“The United States is lagging behind other nations in translating its global human rights obligations into domestic policies, and an independent National Human Rights Institution would help advance this goal,” said Jamil Dakwar, director of the American Civil Liberties Union’s Human Rights Program. “But such an institution must do more than monitor and implement U.S. human rights commitments. It can educate and make human rights more visible. It can provide a platform for marginalized communities to uphold their human rights. And it can, in a near-term sense, reinforce the Biden administration’s own priorities, especially under its Summit for Democracy and National Strategy on Gender Equity and Equality.”
Further information on national human rights institutions may found at this report released this week by the UC Irvine School of Law International Justice Clinic.
National Immigration Project is asking for your support to keep Pedro Echeverria from being deported to El Salvador where he faces extreme danger, and to express thanks to all who have already helped uplift his campaign.
Because of his past, Pedro has experienced police harassment and intimidation. In 2017, Pedro was shot 4 times by the LAPD but they charged *him* with assaulting an officer. He served 5 years in prison and later transferred to ICE, he's currently in Otay Mesa Detention Center fighting his deportation. Pedro's family and community are ready to welcome him home, but ICE has refused to release him.
On Friday, December 16th, Pedro has an immigration court hearing where a judge will determine whether or not Pedro will be deported.
We're asking for your help to #FreePedro:
Human Rights Defense Center maintains the Prison Phone Justice website
The issue of prison and jail phone calls, which typically cost much more than non-prison calls. Prison phone contracts are based on a "commission" model, where the phone service provider pays a commission (kickback) to the contracting government agency, such as a state prison system or county jail. These kickbacks inflate the costs of prison and jail phone calls, which in the vast majority of cases are paid not by prisoners but by their family members. This website includes detailed information on state-by-state prison phone rates and commission data, as well as reports, articles and other resources related to prison phone services and the prison phone industry.
Also please visit the Campaign for Prison Phone Justice site, which includes resources for getting involved in this issue as an advocate or activist.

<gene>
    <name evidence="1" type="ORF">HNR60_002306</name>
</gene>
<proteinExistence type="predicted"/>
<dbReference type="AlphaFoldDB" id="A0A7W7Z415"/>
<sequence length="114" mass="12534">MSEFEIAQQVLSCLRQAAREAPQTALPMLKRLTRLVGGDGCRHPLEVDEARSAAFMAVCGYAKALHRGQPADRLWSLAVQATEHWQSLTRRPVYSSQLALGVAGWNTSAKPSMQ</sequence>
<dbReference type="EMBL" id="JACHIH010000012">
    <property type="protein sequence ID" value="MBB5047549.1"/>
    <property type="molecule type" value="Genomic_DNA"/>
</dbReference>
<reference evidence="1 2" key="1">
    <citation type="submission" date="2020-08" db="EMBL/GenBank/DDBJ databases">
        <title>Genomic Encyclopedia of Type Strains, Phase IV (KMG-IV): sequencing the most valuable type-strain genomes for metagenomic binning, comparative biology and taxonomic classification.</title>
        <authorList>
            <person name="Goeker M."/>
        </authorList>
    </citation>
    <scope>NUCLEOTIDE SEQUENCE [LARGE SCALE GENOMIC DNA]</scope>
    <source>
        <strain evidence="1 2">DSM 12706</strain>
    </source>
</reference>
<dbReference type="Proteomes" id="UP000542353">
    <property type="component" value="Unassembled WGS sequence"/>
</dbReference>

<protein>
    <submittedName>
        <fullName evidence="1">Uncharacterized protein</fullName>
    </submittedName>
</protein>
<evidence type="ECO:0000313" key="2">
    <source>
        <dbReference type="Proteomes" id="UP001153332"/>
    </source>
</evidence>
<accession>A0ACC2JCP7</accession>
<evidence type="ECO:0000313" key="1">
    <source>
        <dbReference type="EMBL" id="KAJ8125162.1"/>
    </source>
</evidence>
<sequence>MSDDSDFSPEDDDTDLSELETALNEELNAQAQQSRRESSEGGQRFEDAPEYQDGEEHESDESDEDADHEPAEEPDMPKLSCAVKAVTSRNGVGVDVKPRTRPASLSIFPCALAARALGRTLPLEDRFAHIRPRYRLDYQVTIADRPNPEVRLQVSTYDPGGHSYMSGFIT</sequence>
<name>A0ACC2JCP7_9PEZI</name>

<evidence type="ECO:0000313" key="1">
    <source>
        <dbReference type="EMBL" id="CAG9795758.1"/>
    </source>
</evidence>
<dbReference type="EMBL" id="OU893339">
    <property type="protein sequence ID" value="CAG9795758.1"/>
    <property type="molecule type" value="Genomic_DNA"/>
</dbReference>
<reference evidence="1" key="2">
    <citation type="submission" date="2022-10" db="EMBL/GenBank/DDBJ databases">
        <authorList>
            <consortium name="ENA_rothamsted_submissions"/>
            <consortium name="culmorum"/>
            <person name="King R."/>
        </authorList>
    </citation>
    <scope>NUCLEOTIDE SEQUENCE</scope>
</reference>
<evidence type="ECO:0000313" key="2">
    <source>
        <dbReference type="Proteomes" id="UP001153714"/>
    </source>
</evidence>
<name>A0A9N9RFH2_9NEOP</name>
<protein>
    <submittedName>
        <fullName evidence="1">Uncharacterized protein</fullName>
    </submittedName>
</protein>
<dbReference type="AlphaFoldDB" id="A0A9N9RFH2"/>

State Kickbacks paid by families
Kickback percentage Cost of 15 min call
Rank for call affordability
Federal Bureau of Prisons No kickbacks $3.75 44th
Alabama $3,912,675.63 $3.75 44th
Alaska $1,164,059.91 $3.75 44th
Arizona. $8,274,270.31 $3.00. 41st
Arkansas. $2,504,327.05 $4.80 48th
California No kickbacks $1.23 23rd
Colorado No kickbacks $1.80 29th
Connecticut $5,090,732.25 $4.87 49th
Delaware $2.29 34th
Florida. $5,156,269.19 $2.10. 31st
Georgia $8,062,200.60 $2.40 35th
Hawai $200,000.00 $1.05 17th
Idaho. $849,732.15 $1.65 26th
Illinois No kickbacks $1.05 17th
Indiana $1,696,977.76 $3.84 47th
Iowa $677,159.61 $1.13. 19th
Kansas $2.70 39th
Kentucky $5.70 51st
Louisiana $3,044,009.33. $3.15 43rd
Maine $367,231.71 $5.30 50th
Maryland No kickbacks 483rd
Massachusetts$2,388,145.59. $1.50 24th
Michigan $9,889,212.1871.75 $2.40 35th
Minnesota $625,022.48 $0.60 6th
Mississippi $42,000.00 $0.58 5th
Missouri $1,542,524.85 $0.75 10th
Montana $276,000.00 $2.14 33rd
Nebraska No kickbacks. $0.94 15th
Nevada $5,000,000.00 $2.10 31st
New Hampshire $360,000.00 $0.20 1st
New Jersey No kickbacks. $0.6 69th
New Mexico No kickbacks $1.20 21st
New York No kickbacks $0.64 8th
North Carolina $7,627,426.11 $1.50 24th
North Dakota $97,856.1240% $1.1820th
Ohio No kickbacks $0.75 10th
Oklahoma $1,017,657.90 $3.00 41st
Oregon $3,000,000.00 $2.40 35th
Pennsylvania $3,470,852.00 $0.88 3rd
Rhode Island No kickbacks 42nd
South Carolina No kickbacks 2nd
South Dakota $454,360.50 $1.20 21st
Tennessee $4,080,000.00 $2.40 35th
Texas $6,760,593.15 $0.90 14th
Utah $1,003,057.31 $2.85 40th
Vermont $165,691.680.01 $1.04 16th
Virginia $3,794,747.4935 27th
Washington $3,856,229.00 $1.65 26th
West Virginia $0.1% $0.4 83rd
Wisconsin. $625,586.27 $1.80 29th
Wyoming $63,282.88 $1.65 26th